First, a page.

School Voluntarism, Social Capital, and Civil Society
DANIEL J. BROWN
During the mid-1980s, I became acquainted with a number of public elementary schools rich in volunteers. Although I saw that the donation of volunteers' time constituted a substantial resource for the schools, the existence of so many volunteers presented a paradox for me. My impressions of public education had led me to believe that its raison d'être was to create schools that did not depend much on their communities for support. Ostensibly, they could be independent of their settings and largely free of community constraints. Yet my exposure to these schools showed that volunteer parents contributed actively to programs in public schools and that administrators appeared to welcome them. Was this activity evidence of subversive action designed to undermine the tenets of public education? Or was something else at work? Were these school volunteers actually important or were they simply doing nice things, that is, making insignificant contributions? Were they, in a quiet way, adding something special to the life of their schools?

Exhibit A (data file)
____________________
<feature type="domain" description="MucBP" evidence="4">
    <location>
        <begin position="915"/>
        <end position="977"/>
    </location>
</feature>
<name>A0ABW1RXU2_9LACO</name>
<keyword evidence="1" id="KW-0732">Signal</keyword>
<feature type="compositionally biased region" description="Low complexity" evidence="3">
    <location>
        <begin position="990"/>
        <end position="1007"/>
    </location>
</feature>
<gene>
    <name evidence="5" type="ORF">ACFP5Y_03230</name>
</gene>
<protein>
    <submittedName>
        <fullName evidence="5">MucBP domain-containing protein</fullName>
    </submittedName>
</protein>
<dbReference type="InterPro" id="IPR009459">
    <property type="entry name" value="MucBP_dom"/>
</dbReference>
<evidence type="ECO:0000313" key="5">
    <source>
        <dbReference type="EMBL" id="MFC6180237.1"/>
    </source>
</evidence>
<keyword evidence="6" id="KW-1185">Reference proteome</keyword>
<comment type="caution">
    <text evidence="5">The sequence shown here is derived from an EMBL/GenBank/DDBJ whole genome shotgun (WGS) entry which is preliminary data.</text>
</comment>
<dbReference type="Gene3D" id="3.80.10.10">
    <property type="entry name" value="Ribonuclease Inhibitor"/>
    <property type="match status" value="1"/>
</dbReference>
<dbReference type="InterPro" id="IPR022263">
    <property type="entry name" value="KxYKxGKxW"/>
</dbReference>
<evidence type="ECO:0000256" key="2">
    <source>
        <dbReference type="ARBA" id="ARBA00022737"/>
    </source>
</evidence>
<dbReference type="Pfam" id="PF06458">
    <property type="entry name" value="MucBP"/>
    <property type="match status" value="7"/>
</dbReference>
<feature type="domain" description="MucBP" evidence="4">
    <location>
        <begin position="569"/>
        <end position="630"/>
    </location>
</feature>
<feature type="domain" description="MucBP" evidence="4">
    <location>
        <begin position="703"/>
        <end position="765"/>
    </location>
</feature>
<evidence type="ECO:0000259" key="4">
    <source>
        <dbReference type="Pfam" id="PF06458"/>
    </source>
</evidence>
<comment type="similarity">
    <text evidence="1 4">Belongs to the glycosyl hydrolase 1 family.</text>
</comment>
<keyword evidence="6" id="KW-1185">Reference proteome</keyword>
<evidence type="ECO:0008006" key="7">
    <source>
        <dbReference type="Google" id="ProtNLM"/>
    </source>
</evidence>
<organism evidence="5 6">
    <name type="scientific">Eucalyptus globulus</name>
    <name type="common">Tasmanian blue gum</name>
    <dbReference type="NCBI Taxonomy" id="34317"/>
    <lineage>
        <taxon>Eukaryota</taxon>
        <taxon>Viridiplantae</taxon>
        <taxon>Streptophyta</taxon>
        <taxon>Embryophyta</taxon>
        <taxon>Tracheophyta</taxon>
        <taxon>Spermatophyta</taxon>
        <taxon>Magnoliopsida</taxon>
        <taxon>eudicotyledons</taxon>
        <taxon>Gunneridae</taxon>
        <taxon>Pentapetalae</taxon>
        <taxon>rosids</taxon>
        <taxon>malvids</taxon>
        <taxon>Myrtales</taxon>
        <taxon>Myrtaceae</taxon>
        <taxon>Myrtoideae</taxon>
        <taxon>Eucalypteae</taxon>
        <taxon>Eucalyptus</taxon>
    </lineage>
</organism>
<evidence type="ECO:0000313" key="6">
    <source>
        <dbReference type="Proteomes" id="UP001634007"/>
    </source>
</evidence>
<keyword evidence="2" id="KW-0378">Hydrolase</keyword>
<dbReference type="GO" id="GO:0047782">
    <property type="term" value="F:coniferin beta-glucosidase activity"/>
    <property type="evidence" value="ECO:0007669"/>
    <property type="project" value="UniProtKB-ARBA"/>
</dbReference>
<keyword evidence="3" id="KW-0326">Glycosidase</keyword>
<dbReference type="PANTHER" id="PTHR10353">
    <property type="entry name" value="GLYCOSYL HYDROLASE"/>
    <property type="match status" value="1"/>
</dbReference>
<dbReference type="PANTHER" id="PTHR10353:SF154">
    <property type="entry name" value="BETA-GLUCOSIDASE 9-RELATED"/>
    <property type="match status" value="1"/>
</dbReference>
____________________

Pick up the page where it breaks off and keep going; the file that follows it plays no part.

The use of volunteers in public schools is an example of what has come to be called civil society (Berger & Neuhaus, 1977). The mediating structures, particularly family and neighborhood, are given the job of supplementing the tasks of a governmental agency, specifically a school. On the one hand, the use of mediating structures constitutes a most promising way of addressing some of the problems schools and societies face. On the other hand, they are a necessary but not an entirely certain mechanism to help restore moral society (Himmelfarb, 1998).